Take the 2-minute tour ×
Stack Overflow is a question and answer site for professional and enthusiast programmers. It's 100% free, no registration required.

So I have a viewController A that presents a modal viewController B.

Then B presents a viewController C.

What I'm trying to do is to dismiss viewController B since I dont need it anymore. Is there a simple way to dismiss B and keep C on the screen as a child of A maybe?

share|improve this question
Not really. If a parent view controller is invalidated, so is its children - you migh need to redesign your UX concept instead. –  user529758 Sep 5 '12 at 20:20
hmm, maybe. But anyway its not a the end of the world if I keep that viewController there for a while. –  André Cytryn Sep 5 '12 at 20:23
You can get a reference to vc A from controller B (presentingViewController), and have it present C and dismiss B at the same time. –  rdelmar Sep 5 '12 at 20:25
This sounds like a bit of premature optimization to me. Is there any reason why you want to get ride of B if this is the view that presented your C view. UX would suggest that if B presented C, B should be some what relevant to C still... rdelmar has the right idea. You should maybe think of using delegates for B and C and allow A to control who is on screen and who gets dismissed. –  Michael Sep 5 '12 at 21:15
@H2CO3 not so sure: For e.g it happened to me I wanted to present a popover with 3 buttons. Each of those buttons was triggering an other modal view for example a mail compose view controller. By the time the mail compose view controller was displayed i didn't want the popover to be shown. Let me know if that sounds bad design –  tiguero Sep 5 '12 at 22:26

4 Answers 4

up vote 2 down vote accepted

Obviously, as many have said, this in a textbook world would/should be a delegate situation. Where A presents B and B presents C. Then when C is done it tells B which dismisses C and then B tells A to dismiss B.

I would argue that you are essentially creating a set of modally presented view controllers that amounts to a navigation stack. I would likely implement it as such. Where A would be the root view controller. A would then push B onto the stack and B would push C onto the stack. When C was done it could simply popToRootViewControllerAnimated: or popToViewController:A animated:YES if A was not the rootViewController.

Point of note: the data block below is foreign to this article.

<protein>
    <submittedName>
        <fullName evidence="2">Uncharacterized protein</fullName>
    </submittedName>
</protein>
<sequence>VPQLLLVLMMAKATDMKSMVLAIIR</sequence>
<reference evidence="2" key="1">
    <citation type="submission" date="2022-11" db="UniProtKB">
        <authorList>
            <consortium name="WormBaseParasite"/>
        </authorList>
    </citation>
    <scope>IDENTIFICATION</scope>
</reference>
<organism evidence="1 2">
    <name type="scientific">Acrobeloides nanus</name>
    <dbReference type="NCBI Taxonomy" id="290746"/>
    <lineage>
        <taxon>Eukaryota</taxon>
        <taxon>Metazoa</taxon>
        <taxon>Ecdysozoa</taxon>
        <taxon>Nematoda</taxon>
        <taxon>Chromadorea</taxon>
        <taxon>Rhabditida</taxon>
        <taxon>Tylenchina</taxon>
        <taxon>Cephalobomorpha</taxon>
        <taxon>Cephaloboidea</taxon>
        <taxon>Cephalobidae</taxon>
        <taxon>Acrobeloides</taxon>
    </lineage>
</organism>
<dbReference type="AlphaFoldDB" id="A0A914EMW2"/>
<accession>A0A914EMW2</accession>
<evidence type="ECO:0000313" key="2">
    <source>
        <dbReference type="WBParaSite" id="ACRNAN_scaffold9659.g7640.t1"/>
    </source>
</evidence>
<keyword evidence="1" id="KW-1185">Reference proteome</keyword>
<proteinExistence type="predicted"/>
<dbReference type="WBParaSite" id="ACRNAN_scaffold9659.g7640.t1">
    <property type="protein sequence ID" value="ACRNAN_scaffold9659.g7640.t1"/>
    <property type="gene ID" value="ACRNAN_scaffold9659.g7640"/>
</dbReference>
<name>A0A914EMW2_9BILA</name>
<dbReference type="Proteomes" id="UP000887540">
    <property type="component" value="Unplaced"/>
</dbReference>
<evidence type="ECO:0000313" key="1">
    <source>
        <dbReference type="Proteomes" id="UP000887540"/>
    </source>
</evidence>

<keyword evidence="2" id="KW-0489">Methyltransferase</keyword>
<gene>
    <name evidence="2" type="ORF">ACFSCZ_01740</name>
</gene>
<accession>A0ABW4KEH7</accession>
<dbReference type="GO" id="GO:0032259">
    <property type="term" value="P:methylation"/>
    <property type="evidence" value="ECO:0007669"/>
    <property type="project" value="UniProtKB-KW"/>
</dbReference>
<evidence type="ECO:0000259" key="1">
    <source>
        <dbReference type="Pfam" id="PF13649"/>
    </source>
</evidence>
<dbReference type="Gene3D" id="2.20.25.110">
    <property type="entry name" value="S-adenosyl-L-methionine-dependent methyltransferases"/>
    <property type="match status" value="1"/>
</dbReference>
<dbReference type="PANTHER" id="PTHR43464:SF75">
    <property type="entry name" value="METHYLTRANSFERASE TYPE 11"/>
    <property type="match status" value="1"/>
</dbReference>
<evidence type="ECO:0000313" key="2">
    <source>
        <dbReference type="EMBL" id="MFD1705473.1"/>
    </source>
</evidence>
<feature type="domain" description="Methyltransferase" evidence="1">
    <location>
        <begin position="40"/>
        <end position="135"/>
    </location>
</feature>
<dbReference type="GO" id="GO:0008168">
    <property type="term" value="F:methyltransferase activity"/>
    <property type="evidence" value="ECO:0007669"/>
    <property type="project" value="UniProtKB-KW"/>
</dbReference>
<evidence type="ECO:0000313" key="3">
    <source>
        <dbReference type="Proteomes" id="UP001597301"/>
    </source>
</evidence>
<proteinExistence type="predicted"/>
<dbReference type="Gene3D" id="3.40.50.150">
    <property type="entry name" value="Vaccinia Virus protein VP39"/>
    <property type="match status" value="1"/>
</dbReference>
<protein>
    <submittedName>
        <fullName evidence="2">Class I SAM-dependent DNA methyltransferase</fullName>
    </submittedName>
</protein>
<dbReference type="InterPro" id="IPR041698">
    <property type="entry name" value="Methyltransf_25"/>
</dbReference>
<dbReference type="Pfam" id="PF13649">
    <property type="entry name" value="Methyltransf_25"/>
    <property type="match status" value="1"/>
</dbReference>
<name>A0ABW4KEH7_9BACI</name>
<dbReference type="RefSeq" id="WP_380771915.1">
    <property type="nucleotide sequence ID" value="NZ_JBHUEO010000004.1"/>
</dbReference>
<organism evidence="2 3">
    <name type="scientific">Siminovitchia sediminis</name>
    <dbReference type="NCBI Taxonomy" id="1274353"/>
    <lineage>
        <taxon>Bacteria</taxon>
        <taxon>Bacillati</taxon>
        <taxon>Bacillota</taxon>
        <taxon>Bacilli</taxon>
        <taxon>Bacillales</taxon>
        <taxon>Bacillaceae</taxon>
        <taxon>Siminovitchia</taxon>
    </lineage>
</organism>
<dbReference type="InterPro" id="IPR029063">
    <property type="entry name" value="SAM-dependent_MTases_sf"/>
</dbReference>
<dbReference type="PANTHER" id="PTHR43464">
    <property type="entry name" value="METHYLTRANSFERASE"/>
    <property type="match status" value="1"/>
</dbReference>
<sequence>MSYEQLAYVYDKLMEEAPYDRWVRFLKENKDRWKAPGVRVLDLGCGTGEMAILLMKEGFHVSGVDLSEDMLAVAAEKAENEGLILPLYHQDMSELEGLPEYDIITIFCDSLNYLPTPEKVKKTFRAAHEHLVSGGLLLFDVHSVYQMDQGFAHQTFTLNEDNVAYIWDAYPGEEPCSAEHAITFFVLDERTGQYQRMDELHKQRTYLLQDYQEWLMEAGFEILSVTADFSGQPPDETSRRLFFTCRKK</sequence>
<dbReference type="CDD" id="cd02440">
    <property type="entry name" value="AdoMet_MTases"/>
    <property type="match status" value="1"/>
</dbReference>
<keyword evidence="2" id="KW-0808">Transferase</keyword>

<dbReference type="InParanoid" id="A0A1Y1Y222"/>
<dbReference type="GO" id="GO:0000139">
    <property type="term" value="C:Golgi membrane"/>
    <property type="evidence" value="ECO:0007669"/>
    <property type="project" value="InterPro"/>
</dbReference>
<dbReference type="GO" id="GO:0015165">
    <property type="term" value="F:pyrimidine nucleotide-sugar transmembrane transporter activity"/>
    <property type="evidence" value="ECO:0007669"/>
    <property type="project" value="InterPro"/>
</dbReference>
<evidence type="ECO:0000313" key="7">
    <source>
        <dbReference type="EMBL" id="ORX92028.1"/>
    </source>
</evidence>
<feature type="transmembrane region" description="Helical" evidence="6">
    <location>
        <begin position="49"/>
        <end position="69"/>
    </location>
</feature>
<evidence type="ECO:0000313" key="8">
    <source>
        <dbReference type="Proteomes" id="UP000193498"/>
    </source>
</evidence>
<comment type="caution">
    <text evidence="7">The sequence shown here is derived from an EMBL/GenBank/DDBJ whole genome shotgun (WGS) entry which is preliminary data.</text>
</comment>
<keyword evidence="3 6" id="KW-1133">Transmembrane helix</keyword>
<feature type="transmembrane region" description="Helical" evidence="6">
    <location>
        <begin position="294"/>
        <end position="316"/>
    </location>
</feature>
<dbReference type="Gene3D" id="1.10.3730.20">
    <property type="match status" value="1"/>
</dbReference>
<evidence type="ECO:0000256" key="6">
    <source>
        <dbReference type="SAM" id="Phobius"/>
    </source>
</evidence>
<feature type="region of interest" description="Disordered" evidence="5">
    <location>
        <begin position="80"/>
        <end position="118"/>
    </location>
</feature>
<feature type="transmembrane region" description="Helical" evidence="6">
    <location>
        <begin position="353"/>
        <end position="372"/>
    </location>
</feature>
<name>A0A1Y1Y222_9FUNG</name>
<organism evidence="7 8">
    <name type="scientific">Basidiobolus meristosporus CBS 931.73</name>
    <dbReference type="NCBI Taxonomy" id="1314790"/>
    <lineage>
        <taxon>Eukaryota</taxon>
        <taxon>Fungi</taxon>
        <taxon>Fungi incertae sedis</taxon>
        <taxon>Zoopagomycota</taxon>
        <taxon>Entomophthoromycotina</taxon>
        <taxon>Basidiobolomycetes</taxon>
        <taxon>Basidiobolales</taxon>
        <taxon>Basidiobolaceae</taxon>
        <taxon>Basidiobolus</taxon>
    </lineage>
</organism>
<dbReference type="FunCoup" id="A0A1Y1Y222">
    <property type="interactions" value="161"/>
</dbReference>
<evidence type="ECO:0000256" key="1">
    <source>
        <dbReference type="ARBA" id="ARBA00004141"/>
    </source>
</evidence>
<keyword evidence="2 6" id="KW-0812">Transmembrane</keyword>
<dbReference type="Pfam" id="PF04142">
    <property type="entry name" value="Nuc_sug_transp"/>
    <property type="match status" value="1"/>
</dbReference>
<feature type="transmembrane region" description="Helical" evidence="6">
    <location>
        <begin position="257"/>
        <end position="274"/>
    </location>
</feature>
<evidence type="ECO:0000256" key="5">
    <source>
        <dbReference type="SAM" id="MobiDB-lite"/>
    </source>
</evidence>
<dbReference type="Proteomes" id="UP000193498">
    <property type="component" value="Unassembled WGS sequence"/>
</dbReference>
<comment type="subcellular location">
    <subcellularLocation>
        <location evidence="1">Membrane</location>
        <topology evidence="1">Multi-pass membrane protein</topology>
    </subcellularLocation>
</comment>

Also removing B out from underneath of C seems problematic. But it doesn't sound like that is set in stone based on your comment:

But anyway its not a the end of the world if I keep that viewController there for a while. –

That would at least enable a fairly clean delegate setup.

Still it seems like you basically know that when the user is done with C they would never need B again. If this is the case you can blindly dismiss two or more view controllers at once. And the code for two at a time is fairly simple. (assuming iOS version > 5.0)

[self.presentingViewController.presentingViewController dismissModalViewControllerAnimated:YES];

Please note that I said blindly! This code is not forgiving and makes assumptions. For example most obviously that the view controller does in fact have a presentingViewController and that that view controller has a presentingViewController. If either of these criteria is not met then this code will do nothing. This could easily happen if you at any point restructure your app.

So again, if you choose to use this line of code, use it very carefully. And please do consider using a UINavigationController for this view hierarchy, or at least delegation.

share|improve this answer
I tried adding them as par of the navigationControl but I had issues hiding/showing my tabBar, so I came back with the modal solution. I'm gonna stick to the [self.presentingViewController.presentingViewController dismissModalViewControllerAnimated:YES]; solution. –  André Cytryn Sep 6 '12 at 17:30
@AndréCytryn Fair enough. Sometimes this sort of code is the best choice. A hint for using the UINavigationController you can present the UINavigationController modally so the entire UINavigationController covers the tabBar. Either way, glad to help. –  NJones Sep 6 '12 at 17:42

You might be able to make this work:

  • provide a property on B like "dieOnDismiss"

  • implement 'dismissViewControllerAnimated:YES' in B, and forward the message to super

  • C optionally sets that property

  • when C sends B 'dismissViewControllerAnimated:', B sends the dismiss to super, immediately sends A 'dismissViewControllerAnimated:NO'

Not sure if you can use animated on one transition and have it look right - you may be able to. But if not you can probably just return to A with no animation.

share|improve this answer

You could have a share instance that hold a weak pointer to your root view controller (so A here). Use this share instance to present / dismiss C whenever you want from A by using this pointer to A.


This is to follow up the answer from TimD. In any case in the approach i proposed, C and B will both be presented from A.

share|improve this answer

You could try having A conform to a protocol that defines how C is presented, then have B call A to trigger the presentation of C, rather than B being responsible for presenting C itself. If C can exist independently of B, then A is effectively acting as the "parent" of both.

share|improve this answer

Your Answer


By posting your answer, you agree to the privacy policy and terms of service.

Not the answer you're looking for? Browse other questions tagged or ask your own question.